At Munich in September 1938, the British prime minister Neville Chamberlain and his French counterpart Édouard Daladier bought time with “appeasement”–betraying
Czechoslovakia and handing the Sudetenland to Hitler. Millions cheered the empty
Pledge they brought back with them: “Peace for our time.” Within 11 months, Hitler had invaded Poland and World War II had begun.
The Polish crisis precipitated the war. Through the summer of 1939, German propaganda grew more strident, demanding cession to Germany of the city of Gdansk (Danzig) while gradually escalating demands for special rights in, and finally annexation of, the Polish Corridor. As the only nation able to defend Poland was the Soviet Union, a British-French mission in the summer of 1939 began negotiations for a treaty with Joseph Stalin. Poland, however, announced that it wouldn’t have permitted Soviet troops to enter Polish territory, even for defending the country against Germany. Hitler put a stop to these negotiations on August 23 when he announced a non-aggression pact with the Soviet Union. On September 1, German troops invaded Poland. Britain and France declared war to Germany on September 3.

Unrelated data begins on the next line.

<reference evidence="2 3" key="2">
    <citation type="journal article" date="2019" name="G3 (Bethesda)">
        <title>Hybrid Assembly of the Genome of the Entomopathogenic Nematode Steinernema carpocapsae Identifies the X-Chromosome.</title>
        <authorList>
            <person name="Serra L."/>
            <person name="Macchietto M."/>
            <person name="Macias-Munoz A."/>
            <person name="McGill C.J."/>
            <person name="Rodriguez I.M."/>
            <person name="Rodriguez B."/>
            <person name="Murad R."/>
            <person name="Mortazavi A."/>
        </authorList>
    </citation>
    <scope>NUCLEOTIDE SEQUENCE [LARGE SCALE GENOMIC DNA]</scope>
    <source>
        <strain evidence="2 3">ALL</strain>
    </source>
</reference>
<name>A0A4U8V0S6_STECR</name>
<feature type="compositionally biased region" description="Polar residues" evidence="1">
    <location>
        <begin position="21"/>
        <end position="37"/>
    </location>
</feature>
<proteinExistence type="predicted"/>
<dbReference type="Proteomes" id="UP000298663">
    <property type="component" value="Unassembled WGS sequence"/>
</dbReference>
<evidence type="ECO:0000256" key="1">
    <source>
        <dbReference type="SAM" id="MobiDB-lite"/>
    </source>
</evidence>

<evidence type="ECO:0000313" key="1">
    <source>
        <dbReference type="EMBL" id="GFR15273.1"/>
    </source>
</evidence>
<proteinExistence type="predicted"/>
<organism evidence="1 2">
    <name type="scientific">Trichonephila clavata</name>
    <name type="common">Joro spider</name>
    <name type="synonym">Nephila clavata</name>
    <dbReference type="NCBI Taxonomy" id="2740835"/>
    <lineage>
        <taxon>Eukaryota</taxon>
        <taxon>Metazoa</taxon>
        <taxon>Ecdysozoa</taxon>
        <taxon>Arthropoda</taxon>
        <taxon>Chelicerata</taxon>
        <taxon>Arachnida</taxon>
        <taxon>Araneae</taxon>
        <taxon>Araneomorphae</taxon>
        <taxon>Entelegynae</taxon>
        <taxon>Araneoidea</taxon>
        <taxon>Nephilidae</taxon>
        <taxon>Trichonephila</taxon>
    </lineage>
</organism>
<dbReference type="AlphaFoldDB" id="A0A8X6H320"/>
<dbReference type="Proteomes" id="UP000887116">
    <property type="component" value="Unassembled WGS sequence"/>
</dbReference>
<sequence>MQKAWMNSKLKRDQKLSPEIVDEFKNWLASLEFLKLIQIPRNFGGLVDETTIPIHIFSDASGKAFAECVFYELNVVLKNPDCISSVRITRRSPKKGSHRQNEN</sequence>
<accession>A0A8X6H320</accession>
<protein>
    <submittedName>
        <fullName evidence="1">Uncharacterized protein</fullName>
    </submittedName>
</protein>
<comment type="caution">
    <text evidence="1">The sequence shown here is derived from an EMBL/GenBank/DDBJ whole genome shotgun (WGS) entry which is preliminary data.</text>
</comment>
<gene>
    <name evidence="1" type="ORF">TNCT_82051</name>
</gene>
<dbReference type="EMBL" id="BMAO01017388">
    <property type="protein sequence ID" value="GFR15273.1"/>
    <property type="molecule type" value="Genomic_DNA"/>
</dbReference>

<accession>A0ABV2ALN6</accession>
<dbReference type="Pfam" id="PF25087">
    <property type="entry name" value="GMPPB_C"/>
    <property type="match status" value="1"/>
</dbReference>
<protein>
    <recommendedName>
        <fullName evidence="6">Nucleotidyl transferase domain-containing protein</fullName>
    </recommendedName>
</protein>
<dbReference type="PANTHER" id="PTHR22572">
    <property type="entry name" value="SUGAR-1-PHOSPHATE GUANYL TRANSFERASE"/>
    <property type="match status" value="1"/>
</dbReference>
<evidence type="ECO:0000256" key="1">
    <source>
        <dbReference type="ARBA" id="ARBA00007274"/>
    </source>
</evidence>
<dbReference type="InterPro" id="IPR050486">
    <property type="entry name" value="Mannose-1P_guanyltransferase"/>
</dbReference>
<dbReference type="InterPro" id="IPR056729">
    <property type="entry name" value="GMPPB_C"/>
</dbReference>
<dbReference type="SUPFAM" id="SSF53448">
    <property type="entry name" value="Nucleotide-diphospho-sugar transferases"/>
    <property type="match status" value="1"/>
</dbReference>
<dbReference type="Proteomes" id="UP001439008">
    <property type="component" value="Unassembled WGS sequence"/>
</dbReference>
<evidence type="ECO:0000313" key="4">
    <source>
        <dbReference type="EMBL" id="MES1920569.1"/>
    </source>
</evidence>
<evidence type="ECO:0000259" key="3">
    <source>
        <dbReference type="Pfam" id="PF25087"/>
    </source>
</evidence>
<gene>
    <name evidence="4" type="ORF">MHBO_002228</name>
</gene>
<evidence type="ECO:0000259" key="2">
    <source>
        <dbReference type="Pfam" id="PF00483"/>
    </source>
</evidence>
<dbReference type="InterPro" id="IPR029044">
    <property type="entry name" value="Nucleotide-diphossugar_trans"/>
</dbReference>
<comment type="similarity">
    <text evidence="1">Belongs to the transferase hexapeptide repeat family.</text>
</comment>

The phases of war
From the British perspective World War II fell readily into three distinct phases:
The first, the so-called phony war and the period of German victories in the west, ended with the decision of France on June 18, 1940, to ask for an armistice with Germany.